After long anticipation, the baby is finally here, and you and your partner are just trying your best to figure out this brand-new life as parents. A key aspect to this is restoring and maintaining the intimacy in your relationship via your sex life. It’s understandable if you’re anxious, nervous or even scared to get back to intercourse after and delivery, but don’t dismiss sex entirely because of that. We’ve put together a little guide to help you understand and prepare yourself to get back to your sex life.
There’s likelihood that your partner is as nervous as you are, or is waiting for you to give the green signal. Be the first one to approach the subject. Have an open and honest conversation with your partner about how you feel, whether you’re ready to have sex just yet and how you’d like to approach physical intimacy in light of the recent changes your body has undergone. Listen to what your partner has to say. Healthy communication is key to a healthy sex life.
The hormonal changes brought about during and can cause vaginal dryness, which can make sex uncomfortable. In this regard, a lubricant is your best friend. Even some baby oil can work wonders! In case of any doubts or concerns, consult with your doctor about the right lubricant to use post-delivery.
There’s no timeline set in stone for when to resume sex after delivery. It varies from woman to woman. While some of your friends may have bounced back to regular life immediately after delivery, it’s not necessary that the same applies to you. Don’t feel pressured by others; it’s your body and health that’s important here. Listen to your body, talk to your partner and decide your next course of action with mutual understanding and consent.
Considering what your body has been through, it’s only natural for sex to feel way different than it used to be before delivery. Whether you’ve had a natural birth or a C-section, sex will feel downright uncomfortable. You may experience pain and discomfort. The stitches need to heal and the bleeding needs to completely stop.It’s important that you allow yourself to heal and recover well.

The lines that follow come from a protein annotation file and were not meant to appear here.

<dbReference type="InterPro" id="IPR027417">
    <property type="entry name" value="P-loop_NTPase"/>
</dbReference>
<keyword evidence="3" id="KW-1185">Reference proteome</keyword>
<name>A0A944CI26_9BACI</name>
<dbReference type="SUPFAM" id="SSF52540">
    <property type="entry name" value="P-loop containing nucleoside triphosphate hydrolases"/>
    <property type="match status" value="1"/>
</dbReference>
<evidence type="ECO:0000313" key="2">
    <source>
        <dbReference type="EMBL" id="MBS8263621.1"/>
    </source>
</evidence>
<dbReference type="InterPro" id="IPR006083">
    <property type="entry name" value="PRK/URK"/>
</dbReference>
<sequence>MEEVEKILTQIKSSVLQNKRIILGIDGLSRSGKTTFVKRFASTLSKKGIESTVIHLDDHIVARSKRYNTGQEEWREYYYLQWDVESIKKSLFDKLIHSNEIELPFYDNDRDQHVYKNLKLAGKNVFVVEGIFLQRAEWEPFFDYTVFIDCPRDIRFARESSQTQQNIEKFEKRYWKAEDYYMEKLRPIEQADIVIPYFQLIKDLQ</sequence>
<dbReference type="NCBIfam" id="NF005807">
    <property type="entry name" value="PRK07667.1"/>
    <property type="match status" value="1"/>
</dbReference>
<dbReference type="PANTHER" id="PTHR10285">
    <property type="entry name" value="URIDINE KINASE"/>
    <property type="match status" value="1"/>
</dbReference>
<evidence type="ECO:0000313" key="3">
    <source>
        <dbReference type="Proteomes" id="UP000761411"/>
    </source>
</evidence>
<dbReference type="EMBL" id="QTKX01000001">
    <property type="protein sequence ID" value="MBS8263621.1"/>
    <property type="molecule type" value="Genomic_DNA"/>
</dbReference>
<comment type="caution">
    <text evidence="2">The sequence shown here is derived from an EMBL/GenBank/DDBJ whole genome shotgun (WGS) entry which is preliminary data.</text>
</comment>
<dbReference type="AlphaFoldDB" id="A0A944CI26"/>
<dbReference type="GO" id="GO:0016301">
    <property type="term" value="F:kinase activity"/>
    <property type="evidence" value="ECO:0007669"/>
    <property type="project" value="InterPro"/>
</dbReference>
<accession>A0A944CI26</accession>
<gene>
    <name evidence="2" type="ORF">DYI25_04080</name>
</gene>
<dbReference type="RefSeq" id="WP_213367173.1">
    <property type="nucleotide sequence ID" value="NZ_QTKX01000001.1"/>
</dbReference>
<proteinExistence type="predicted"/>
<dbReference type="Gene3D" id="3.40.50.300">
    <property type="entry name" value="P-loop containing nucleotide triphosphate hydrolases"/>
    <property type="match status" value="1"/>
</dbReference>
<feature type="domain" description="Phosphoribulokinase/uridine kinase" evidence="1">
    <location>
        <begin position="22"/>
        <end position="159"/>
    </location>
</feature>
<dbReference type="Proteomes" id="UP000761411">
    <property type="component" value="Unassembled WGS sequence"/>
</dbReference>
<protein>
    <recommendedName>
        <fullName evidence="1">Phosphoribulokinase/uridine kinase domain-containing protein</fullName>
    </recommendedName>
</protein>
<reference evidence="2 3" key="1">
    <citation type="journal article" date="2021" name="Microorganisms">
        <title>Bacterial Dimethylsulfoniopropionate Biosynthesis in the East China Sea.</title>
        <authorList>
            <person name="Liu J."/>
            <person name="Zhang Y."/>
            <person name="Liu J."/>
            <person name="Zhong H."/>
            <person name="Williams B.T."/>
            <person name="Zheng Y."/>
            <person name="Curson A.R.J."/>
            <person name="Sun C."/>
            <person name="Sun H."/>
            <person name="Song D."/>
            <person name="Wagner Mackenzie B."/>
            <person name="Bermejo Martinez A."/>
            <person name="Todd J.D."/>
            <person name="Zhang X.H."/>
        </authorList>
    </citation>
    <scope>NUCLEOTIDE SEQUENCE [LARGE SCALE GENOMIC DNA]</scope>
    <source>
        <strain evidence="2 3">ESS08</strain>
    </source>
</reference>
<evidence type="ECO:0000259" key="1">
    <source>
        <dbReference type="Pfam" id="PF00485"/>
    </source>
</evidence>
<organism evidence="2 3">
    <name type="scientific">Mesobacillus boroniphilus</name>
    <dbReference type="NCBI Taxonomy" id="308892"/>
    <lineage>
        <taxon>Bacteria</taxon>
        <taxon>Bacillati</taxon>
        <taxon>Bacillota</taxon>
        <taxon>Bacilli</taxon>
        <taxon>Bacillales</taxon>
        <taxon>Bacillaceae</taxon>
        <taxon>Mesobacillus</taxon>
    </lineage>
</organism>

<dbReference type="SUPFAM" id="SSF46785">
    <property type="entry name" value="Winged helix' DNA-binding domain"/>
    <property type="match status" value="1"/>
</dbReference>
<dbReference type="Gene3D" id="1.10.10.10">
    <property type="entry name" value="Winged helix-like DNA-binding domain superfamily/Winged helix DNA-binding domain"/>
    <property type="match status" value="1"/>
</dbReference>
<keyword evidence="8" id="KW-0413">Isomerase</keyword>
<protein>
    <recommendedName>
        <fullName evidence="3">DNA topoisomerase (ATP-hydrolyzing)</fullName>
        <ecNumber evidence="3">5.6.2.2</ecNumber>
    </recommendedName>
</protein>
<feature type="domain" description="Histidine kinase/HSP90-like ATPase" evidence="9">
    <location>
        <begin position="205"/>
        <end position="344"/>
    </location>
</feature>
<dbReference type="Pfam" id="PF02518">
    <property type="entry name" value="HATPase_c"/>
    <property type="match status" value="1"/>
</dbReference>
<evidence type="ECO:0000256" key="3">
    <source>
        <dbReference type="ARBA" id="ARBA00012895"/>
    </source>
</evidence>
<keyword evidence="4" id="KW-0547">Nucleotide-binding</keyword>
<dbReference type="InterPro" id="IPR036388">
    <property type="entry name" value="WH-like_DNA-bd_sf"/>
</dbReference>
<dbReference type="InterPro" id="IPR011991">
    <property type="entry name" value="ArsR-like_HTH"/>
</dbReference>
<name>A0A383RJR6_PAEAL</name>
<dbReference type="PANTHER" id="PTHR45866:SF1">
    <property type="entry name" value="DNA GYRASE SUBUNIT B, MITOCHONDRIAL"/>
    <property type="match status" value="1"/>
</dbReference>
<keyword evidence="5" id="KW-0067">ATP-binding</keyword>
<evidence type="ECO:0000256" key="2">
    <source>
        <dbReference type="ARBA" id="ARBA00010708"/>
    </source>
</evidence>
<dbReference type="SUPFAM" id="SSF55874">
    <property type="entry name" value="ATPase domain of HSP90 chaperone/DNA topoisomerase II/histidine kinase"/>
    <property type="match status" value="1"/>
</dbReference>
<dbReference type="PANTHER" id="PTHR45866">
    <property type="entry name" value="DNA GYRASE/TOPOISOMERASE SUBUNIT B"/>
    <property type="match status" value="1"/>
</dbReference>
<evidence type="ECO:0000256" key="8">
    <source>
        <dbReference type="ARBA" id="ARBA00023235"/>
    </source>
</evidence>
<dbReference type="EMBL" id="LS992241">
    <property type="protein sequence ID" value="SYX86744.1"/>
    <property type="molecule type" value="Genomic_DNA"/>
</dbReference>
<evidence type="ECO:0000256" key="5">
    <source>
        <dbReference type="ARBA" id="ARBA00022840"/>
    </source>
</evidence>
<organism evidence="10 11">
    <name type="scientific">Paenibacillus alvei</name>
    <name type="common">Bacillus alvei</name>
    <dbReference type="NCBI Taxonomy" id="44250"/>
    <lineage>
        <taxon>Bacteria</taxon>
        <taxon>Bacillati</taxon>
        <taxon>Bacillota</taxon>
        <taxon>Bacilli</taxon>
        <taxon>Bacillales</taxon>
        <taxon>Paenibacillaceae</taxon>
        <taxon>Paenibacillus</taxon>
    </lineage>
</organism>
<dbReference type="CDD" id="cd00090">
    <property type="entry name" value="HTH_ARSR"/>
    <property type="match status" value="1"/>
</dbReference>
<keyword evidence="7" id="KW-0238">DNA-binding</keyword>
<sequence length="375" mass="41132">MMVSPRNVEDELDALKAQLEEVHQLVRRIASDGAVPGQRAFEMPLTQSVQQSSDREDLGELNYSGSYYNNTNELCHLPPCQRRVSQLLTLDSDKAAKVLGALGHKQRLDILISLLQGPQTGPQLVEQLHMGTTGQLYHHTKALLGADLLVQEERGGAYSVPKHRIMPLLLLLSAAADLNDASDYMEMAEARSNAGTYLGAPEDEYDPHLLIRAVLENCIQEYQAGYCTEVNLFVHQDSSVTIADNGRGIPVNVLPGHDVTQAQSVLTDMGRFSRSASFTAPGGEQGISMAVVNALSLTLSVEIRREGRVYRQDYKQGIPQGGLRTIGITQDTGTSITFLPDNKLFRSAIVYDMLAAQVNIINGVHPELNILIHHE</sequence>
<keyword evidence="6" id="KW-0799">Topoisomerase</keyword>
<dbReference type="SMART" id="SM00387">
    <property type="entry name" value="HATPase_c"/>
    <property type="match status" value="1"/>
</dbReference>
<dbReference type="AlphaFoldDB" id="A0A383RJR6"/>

Breastfeeding is commonly considered to be a natural contraceptive. When you’re breastfeeding the baby, your body stops ovulating. Therefore, you can’t get pregnant. However, it’s not a failsafe method of contraception. Plenty of women ovulate when they’re breastfeeding. If you’re sexually active after pregnancy, you should consider taking birth control pills instead of fully depending on breastfeeding for the same. within one year of delivery can affect your health, since your body hasn’t fully recovered yet.
It’s not uncommon for new moms to suffer from postpartum depression. Postpartum depression can affect libido, which takes away all your desire for sex. It can be a harrowing experience, and the healthiest thing to do is talk about it with your partner. Read up all about it to better your understanding. Don’t hesitate to see a therapist to help you work through this and restore normalcy into your life.
Between taking care of the baby, catching whatever little sleep you can and overcoming fatigue, you and your partner may hardly find time for sex. And if you leave things to sort out by themselves, it’s going to be a very, very long time before you both actually manage to do something intimate. As crazy as it sounds, it’ll be immensely helpful if you and your partner actually plan things out in advance. Perhaps, ask the grandparents to take over baby duties for an evening? You’re going to have to be clever and efficient about this!
Restoring intimacy, physical as well as emotional, is extremely important especially now, as you and your partner face the pressure of parenthood. Remember to be patient, understanding and openly communicative about things with your partner – it’ll only help make things better and easier. Don’t hesitate to consult with your doctor on postpartum sex. Good luck!